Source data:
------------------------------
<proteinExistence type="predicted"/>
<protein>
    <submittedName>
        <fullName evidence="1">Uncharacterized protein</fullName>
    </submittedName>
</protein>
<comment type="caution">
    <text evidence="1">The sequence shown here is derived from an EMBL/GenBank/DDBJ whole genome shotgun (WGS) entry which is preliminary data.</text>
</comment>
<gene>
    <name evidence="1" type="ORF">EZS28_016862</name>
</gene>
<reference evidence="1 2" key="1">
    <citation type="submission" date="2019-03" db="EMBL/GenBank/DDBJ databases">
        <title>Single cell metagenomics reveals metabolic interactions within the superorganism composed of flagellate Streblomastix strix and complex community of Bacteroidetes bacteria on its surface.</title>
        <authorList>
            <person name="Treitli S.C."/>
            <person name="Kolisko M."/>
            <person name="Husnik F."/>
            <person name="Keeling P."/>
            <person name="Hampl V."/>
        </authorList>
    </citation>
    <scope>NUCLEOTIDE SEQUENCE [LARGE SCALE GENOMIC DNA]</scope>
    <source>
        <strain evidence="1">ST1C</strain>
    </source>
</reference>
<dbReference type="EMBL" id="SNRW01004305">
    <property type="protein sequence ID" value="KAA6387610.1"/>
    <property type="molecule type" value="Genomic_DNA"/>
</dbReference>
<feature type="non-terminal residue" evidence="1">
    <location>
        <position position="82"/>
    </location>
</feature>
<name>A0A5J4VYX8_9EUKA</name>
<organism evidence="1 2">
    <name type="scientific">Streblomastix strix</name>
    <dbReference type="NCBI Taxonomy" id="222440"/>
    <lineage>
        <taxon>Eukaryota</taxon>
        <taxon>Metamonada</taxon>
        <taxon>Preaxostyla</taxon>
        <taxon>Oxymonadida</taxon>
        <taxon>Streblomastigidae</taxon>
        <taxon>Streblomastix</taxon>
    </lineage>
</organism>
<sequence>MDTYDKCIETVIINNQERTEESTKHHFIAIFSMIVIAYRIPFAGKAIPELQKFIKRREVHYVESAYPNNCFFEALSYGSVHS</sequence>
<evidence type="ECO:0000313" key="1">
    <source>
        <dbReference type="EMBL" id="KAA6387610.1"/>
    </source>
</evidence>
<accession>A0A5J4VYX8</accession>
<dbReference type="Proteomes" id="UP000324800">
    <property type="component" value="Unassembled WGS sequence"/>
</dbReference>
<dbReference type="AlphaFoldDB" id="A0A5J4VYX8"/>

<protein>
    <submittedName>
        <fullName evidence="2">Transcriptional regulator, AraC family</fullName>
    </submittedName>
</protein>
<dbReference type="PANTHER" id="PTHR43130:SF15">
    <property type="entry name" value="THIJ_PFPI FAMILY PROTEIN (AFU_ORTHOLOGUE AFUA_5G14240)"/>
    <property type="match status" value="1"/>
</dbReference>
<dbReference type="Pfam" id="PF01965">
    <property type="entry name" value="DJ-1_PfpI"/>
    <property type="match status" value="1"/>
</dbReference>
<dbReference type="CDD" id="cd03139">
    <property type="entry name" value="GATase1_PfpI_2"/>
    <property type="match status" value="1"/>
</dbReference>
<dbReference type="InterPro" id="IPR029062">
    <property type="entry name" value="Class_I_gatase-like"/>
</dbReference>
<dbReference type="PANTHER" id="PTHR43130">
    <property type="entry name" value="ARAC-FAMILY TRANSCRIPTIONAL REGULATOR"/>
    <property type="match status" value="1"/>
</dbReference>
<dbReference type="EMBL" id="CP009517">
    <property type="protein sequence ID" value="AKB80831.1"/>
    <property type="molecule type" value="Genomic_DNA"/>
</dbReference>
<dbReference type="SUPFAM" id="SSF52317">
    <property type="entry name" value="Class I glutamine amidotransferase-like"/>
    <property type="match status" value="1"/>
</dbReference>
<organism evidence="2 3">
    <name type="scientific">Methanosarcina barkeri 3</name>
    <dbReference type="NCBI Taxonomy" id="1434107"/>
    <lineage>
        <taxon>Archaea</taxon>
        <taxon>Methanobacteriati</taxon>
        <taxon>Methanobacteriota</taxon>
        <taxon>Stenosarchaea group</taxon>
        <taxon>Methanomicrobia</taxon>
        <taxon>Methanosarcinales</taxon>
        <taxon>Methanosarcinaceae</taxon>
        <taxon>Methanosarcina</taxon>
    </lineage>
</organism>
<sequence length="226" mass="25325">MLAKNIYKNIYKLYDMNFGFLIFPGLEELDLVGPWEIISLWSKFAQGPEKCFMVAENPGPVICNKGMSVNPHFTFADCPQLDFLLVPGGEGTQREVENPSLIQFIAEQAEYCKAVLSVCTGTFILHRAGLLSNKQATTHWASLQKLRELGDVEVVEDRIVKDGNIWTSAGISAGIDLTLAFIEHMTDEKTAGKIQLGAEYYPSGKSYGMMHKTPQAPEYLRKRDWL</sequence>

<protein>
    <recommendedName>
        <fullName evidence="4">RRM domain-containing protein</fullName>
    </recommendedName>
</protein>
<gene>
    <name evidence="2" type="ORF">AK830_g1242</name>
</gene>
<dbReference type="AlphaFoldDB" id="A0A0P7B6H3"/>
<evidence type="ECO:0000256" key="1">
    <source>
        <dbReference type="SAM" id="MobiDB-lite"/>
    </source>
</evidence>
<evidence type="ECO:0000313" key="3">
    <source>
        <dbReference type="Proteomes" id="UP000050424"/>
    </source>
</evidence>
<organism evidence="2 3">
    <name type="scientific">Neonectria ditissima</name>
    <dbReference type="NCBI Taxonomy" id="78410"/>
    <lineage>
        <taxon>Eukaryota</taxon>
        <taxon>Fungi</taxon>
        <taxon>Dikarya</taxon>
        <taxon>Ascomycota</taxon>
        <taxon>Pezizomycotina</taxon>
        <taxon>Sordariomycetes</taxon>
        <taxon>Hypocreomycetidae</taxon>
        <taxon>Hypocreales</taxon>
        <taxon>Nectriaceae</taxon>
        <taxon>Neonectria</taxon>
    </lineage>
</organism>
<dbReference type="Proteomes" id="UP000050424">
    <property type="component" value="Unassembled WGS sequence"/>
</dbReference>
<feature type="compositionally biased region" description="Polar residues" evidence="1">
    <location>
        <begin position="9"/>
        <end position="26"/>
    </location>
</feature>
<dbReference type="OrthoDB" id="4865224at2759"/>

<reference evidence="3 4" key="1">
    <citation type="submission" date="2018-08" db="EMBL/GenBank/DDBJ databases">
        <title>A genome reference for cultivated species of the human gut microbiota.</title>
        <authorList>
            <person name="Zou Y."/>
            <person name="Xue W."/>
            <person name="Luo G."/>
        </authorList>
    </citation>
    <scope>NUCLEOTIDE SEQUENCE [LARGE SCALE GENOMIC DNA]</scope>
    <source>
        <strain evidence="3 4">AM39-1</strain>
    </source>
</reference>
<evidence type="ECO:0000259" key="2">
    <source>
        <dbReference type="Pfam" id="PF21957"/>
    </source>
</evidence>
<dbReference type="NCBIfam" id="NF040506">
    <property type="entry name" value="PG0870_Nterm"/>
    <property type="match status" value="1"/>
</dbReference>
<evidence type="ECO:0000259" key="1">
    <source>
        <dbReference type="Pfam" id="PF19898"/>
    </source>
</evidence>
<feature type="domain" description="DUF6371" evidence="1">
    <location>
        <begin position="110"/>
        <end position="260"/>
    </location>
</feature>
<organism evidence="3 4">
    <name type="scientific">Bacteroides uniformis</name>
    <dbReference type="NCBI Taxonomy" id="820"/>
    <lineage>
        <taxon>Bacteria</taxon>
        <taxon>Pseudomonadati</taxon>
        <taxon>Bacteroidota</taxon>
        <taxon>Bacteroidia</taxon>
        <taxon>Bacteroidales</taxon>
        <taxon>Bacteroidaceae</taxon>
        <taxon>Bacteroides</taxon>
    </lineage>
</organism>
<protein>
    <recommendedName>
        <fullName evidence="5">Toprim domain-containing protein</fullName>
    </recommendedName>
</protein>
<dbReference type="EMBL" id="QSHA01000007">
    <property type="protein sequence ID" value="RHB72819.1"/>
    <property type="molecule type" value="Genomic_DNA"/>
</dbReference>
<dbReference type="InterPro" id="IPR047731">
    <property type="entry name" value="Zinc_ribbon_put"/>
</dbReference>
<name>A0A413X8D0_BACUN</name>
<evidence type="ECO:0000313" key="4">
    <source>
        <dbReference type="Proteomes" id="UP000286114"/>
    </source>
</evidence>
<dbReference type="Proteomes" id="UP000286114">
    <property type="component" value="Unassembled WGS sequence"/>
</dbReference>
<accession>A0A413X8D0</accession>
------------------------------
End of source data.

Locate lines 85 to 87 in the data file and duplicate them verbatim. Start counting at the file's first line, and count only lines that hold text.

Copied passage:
</dbReference>
<dbReference type="EMBL" id="CP009517">
    <property type="protein sequence ID" value="AKB80831.1"/>